It’s taken almost a decade and over 50 caps but Andrew Trimble finally feels comfortable in a green shirt.
In and out of the Ireland team — and squad — down the years, he thought his days of Test rugby were behind him when he watched the November internationals from a commentator’s booth high in the Aviva Stadium stands.
Then Tommy Bowe, Luke Fitzgerald, Keith Earls, Simon Zebo and Craig Gilroy all fell foul of injury and the 29-year old was parachuted into the starting side for the opening Six Nations game against Scotland.
It looked like a holding operation.
He spoke before that game about how it would be his own fault if he didn’t grasp the unexpected opportunity and, boy, has he. Superb against the Scots, sublime against the Welsh and in situ again for the latest date with the English.
“To be honest, I felt like I’d nothing to lose, really,” he explained. “I’d been in and out a few times over the years and I’m getting to the point now where most of my competition for places is younger than me — apart from Tommy — and the competition is fierce.
“I’ve chatted about it with a couple of the other boys and on the wing it’s probably more competitive than a lot of other areas so whenever you get a chance you just have to take it. I’ve been really pleased with how it has gone in the past couple of weeks.”
Trimble’s impact has been all the more impressive for the fact that, despite the deserved plaudits that have winged their way to him this last month, Ireland haven’t exactly played swashbuckling rugby in winning two from two.
Though he claimed the opening try against Scotland, his impact has been made, for the most part, thanks to a willingness to work — by making his tackles, chasing kicks and being solid under the high ball.
Basic stuff? Sure, but rewind to the start of the Wales game and think how his hit on the gargantuan George North was met with a roar that swept around Ballsbridge. Not to be sneezed at.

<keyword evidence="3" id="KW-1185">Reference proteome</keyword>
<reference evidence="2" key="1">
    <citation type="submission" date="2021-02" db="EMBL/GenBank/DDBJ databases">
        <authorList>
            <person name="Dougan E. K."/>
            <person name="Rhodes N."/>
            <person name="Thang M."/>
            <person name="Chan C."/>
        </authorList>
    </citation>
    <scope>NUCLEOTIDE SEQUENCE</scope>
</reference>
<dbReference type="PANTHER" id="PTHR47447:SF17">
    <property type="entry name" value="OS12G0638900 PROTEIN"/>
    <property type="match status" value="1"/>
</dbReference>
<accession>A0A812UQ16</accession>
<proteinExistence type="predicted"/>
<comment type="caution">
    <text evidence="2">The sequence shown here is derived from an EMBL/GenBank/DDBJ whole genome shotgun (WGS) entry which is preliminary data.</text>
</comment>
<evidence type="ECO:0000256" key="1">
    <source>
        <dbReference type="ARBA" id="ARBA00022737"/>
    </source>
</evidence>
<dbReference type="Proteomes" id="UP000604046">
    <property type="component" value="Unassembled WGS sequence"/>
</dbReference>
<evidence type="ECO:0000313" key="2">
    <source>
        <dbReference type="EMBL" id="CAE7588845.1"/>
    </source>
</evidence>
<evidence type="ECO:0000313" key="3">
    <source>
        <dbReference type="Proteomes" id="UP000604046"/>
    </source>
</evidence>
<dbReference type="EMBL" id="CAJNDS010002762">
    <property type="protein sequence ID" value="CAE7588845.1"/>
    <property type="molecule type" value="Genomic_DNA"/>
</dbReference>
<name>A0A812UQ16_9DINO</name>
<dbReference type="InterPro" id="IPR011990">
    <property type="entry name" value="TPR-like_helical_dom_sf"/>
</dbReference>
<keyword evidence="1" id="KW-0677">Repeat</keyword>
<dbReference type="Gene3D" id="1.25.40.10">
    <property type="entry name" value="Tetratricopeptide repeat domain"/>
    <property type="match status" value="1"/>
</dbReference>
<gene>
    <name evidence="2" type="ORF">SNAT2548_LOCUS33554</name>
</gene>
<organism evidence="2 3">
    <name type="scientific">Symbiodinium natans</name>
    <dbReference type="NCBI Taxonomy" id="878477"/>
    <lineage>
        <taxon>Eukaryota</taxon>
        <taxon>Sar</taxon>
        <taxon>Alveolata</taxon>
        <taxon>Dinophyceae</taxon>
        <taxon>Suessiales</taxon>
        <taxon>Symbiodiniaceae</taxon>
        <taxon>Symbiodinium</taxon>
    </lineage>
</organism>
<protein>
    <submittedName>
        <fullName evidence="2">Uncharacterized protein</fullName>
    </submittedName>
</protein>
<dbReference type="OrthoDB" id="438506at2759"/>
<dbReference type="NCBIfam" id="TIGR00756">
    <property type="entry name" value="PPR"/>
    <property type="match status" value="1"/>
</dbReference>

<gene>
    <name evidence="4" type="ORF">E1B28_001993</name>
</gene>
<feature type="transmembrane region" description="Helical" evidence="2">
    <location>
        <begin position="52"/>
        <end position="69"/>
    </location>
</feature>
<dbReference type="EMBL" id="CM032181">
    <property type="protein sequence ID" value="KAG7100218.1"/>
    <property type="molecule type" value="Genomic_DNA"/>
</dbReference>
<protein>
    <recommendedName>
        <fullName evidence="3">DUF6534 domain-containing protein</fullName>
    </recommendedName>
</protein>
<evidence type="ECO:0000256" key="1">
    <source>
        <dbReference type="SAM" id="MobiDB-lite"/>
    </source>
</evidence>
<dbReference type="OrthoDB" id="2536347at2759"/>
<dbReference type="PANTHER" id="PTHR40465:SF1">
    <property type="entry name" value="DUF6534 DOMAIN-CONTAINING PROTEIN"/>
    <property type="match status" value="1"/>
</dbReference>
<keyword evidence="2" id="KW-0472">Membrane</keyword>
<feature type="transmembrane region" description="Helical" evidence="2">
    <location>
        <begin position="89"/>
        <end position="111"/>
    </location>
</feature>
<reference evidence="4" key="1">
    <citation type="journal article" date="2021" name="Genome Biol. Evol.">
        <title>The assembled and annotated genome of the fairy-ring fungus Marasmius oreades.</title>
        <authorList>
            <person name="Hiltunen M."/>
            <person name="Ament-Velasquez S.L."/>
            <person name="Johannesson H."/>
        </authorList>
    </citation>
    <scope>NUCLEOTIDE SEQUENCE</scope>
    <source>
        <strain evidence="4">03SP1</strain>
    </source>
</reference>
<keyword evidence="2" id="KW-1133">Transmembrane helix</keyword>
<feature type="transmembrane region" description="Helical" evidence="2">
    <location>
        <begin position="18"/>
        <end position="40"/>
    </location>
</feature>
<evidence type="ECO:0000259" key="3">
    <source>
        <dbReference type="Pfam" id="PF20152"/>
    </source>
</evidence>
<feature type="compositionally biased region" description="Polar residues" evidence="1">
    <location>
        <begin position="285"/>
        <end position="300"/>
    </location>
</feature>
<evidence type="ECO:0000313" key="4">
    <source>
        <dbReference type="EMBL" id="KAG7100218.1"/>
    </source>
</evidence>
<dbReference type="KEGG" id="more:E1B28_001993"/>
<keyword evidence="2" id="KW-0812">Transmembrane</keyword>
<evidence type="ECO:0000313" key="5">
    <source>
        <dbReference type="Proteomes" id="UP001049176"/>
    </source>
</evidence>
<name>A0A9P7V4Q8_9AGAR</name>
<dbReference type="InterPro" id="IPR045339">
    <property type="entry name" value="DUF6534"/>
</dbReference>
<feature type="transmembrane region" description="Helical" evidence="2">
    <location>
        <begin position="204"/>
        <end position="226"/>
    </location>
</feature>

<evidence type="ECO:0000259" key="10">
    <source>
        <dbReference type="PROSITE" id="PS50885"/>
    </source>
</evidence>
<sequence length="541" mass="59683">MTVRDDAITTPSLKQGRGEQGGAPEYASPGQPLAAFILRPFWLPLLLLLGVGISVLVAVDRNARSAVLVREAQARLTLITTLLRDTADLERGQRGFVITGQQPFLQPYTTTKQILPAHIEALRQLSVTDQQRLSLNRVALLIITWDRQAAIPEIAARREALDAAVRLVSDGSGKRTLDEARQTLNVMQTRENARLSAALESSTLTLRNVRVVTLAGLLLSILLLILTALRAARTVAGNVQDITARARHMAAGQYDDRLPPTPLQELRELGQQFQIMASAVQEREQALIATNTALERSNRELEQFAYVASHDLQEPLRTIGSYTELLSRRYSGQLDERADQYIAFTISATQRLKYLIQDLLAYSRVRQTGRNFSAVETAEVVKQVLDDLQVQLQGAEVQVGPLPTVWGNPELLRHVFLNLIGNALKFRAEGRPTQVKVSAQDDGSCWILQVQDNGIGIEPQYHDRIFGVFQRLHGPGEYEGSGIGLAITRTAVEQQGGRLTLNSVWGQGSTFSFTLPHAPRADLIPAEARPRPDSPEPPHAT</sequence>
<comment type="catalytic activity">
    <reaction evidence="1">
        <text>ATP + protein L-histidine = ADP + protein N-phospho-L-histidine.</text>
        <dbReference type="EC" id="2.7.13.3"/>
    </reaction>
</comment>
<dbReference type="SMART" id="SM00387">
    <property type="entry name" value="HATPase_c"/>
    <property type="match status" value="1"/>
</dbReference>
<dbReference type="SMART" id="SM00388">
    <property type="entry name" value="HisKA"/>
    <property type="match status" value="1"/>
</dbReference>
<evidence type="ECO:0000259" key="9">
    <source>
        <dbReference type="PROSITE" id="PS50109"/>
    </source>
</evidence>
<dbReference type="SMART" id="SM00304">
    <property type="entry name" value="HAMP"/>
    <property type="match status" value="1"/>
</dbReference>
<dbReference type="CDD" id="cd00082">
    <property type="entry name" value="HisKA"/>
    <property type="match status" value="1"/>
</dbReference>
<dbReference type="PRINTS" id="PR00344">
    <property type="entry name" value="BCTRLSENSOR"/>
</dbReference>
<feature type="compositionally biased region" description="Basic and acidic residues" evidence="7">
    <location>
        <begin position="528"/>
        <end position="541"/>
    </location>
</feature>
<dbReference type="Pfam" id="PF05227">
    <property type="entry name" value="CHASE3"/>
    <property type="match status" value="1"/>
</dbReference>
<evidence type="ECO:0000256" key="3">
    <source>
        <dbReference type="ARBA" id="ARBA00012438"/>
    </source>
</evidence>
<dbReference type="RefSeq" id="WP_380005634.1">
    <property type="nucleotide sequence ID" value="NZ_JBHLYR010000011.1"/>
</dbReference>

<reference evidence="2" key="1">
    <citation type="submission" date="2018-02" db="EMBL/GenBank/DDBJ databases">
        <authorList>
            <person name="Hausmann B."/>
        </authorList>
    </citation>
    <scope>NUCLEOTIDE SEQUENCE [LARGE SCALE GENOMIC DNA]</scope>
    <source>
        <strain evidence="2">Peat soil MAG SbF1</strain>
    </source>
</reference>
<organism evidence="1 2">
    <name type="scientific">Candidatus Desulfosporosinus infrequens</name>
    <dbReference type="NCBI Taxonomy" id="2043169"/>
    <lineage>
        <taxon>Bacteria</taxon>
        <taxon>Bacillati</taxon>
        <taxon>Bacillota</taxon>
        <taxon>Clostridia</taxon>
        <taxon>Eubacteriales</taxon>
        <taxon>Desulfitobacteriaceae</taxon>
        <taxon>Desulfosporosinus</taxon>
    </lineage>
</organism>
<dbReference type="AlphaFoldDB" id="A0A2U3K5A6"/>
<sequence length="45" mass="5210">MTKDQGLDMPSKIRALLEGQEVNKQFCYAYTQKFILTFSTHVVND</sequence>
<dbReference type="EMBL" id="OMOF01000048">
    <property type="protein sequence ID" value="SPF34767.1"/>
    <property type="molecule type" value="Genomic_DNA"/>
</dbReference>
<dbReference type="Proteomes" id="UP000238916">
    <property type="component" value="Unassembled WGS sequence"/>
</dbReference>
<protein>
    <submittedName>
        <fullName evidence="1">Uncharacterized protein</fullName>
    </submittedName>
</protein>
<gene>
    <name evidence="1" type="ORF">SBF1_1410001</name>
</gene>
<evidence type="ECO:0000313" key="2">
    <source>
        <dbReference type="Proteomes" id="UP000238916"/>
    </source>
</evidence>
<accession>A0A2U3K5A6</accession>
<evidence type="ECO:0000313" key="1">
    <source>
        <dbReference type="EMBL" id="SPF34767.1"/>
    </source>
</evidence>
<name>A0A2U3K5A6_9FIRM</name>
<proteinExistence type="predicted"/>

A result of his standing in the last-chance saloon? “I don’t want to be too dramatic about the whole thing but there was a little bit of that. I’m not at the point now where it’s last chance but I’m fed up going in and under-performing in a green shirt compared with how I perform in a white shirt.
“I just want to get out there, work hard, do my homework before the game. Just know everything, prepare myself as best I can and just not be as concerned as maybe I have been in the past.
“Just get out and try and impose myself.”
There was certainly a sense at times in the past that he didn’t enjoy his international rugby, that maybe it was too much for him, and that extended to the crowd whenever a pass was dropped or a tackle missed. No more.
He spoke yesterday of how much fun he is having and how comfortable he feels in this environment after the ‘turbulence’ of previous years where he dipped in and out of the squad like a kid would a jar of honey.
Being older makes you wiser after all and it isn’t hard to imagine that he will see some of himself in Jonny May and Jack Nowell, the two young England wingers with five caps between them, when the sides take to Twickenham tomorrow.
May is the man designated to patrol his wing, in theory anyway, and the zippy Gloucester wing offers a very different proposition to the beefy duo of North and Alex Cuthbert from two weeks’ back.
“Jack Nowell is exactly the same. Both of them are rapid. I don’t know if Jonny May is as young as Jack Nowell. He is fairly young, fairly enthusiastic, decent footwork, very pacy, very strong as well.”
Different prospect, same approach: no regrets.
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